One of the greatest perks of being the Pope is being able to quote yourself without people looking askance. Earlier today, the last day of our research trip to In Flanders Fields in Ypres, @Pontifex – Pope Francis – tweeted one of the lines from his 3 June address, and, for the day that is in it, there could be no more apt a comment: “War is the mother of all poverty, a vast predator of lives and souls.” How in so few words he is able to capture the complexity of the frustration and rage that we are thinking right now. One can only imagine that it is due to this and other gifts that the Church decided to make him Pope. Indeed it is the mother of all poverty; war nurtures poverty because it needs the poor to fight and die, and in so doing it perpetuates poverty. It preys upon lives and souls! Now this is telling. There is a sharp distinction made here between temporality and eternity; war takes lives – it takes the lives of the innocent and the guilty, the armed and the unarmed, but it has the power to take so much more. War has the power to damn, and in every generation of violence it clings to its damning power over people.
War is the mother of all poverty, a vast predator of lives and souls.—
Pope Francis (@Pontifex) September 04, 2015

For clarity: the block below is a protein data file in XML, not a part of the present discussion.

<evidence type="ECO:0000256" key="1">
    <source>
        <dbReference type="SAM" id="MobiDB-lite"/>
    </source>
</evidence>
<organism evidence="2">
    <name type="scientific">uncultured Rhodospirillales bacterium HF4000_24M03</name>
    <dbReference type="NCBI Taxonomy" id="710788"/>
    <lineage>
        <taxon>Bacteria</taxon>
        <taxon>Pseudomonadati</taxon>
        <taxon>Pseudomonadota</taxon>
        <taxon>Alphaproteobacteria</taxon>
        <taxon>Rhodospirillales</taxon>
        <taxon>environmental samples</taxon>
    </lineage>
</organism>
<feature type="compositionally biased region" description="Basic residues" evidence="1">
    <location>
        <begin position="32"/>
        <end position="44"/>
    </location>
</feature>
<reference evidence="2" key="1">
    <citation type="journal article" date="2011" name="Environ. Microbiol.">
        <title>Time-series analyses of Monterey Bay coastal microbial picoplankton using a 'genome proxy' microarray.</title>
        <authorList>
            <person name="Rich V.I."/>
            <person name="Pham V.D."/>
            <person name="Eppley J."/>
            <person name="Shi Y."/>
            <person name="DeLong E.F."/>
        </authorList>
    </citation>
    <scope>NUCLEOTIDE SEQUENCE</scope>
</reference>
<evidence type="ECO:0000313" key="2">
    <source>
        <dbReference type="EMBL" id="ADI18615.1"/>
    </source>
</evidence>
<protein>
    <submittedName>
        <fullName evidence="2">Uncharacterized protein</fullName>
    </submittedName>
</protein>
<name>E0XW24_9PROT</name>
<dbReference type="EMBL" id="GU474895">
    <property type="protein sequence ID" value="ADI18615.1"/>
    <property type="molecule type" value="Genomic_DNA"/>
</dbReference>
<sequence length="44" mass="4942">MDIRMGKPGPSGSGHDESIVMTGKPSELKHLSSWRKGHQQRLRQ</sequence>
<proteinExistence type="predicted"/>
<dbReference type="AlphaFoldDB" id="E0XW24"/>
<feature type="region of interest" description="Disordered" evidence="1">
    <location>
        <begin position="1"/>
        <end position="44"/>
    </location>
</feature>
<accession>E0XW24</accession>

Millions of lives – those of soldiers and civilians – have been squandered over the twentieth century by warfare and the effects of war and violence. In the first decade and a half of the twenty-first century we have known nothing but violence and war. Hundreds of thousands of lives have been taken in conflicts throughout Africa, the Middle East, Asia, and South America. Most of these wars have been fuelled by the political and economic interests of Europe and North America. It would not be wrong to say that right now we are in the midst of the Third World War; our age of permanent warfare and violence is every bit as global and every bit as destructive to life. We have learned nothing at all from the carnage of the past century. All that we have done is make war more sophisticated and destructive. We are death – we have become the destroyer of worlds. Those who have made themselves the architects and engineers of this present global war – as those who engineered the wars of the past hundred years – have put their very souls on the line, and some, I fear, have crossed over. When the Archbishop of Canterbury can advance the case for military action in Syria we know that the lights of goodness and mercy are dwindling fast.